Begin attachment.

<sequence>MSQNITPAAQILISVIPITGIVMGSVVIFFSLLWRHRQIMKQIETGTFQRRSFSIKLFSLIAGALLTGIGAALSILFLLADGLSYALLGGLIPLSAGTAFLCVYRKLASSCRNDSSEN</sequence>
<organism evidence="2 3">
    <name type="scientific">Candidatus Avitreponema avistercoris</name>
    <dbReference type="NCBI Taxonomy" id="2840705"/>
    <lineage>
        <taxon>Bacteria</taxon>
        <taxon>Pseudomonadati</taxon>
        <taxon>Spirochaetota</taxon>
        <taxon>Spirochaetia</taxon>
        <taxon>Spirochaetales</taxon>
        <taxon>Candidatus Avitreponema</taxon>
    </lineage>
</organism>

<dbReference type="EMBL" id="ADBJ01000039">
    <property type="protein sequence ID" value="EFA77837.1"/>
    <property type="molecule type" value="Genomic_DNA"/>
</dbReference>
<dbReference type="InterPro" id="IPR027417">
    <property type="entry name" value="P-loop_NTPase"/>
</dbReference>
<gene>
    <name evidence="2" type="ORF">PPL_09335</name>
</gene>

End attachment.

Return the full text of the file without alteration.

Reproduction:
<sequence>MSQNITPAAQILISVIPITGIVMGSVVIFFSLLWRHRQIMKQIETGTFQRRSFSIKLFSLIAGALLTGIGAALSILFLLADGLSYALLGGLIPLSAGTAFLCVYRKLASSCRNDSSEN</sequence>
<organism evidence="2 3">
    <name type="scientific">Candidatus Avitreponema avistercoris</name>
    <dbReference type="NCBI Taxonomy" id="2840705"/>
    <lineage>
        <taxon>Bacteria</taxon>
        <taxon>Pseudomonadati</taxon>
        <taxon>Spirochaetota</taxon>
        <taxon>Spirochaetia</taxon>
        <taxon>Spirochaetales</taxon>
        <taxon>Candidatus Avitreponema</taxon>
    </lineage>
</organism>

<dbReference type="EMBL" id="ADBJ01000039">
    <property type="protein sequence ID" value="EFA77837.1"/>
    <property type="molecule type" value="Genomic_DNA"/>
</dbReference>
<dbReference type="InterPro" id="IPR027417">
    <property type="entry name" value="P-loop_NTPase"/>
</dbReference>
<gene>
    <name evidence="2" type="ORF">PPL_09335</name>
</gene>